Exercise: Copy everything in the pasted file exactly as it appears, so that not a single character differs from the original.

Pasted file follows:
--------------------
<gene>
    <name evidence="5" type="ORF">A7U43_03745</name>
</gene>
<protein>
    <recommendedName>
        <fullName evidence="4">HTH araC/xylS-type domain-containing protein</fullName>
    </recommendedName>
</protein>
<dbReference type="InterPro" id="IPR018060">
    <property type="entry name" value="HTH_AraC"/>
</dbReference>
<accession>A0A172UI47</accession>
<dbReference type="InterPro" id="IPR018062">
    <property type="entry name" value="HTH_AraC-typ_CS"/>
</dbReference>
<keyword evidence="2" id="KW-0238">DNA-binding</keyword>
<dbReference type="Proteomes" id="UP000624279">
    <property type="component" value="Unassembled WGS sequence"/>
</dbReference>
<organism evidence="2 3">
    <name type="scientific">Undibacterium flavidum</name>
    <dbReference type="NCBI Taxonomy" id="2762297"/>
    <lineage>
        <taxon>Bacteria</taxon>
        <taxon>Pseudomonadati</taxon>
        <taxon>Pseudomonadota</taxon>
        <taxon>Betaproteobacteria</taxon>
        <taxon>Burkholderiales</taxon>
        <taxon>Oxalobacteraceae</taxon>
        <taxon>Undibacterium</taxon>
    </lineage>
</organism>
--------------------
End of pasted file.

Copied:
<gene>
    <name evidence="5" type="ORF">A7U43_03745</name>
</gene>
<protein>
    <recommendedName>
        <fullName evidence="4">HTH araC/xylS-type domain-containing protein</fullName>
    </recommendedName>
</protein>
<dbReference type="InterPro" id="IPR018060">
    <property type="entry name" value="HTH_AraC"/>
</dbReference>
<accession>A0A172UI47</accession>
<dbReference type="InterPro" id="IPR018062">
    <property type="entry name" value="HTH_AraC-typ_CS"/>
</dbReference>
<keyword evidence="2" id="KW-0238">DNA-binding</keyword>
<dbReference type="Proteomes" id="UP000624279">
    <property type="component" value="Unassembled WGS sequence"/>
</dbReference>
<organism evidence="2 3">
    <name type="scientific">Undibacterium flavidum</name>
    <dbReference type="NCBI Taxonomy" id="2762297"/>
    <lineage>
        <taxon>Bacteria</taxon>
        <taxon>Pseudomonadati</taxon>
        <taxon>Pseudomonadota</taxon>
        <taxon>Betaproteobacteria</taxon>
        <taxon>Burkholderiales</taxon>
        <taxon>Oxalobacteraceae</taxon>
        <taxon>Undibacterium</taxon>
    </lineage>
</organism>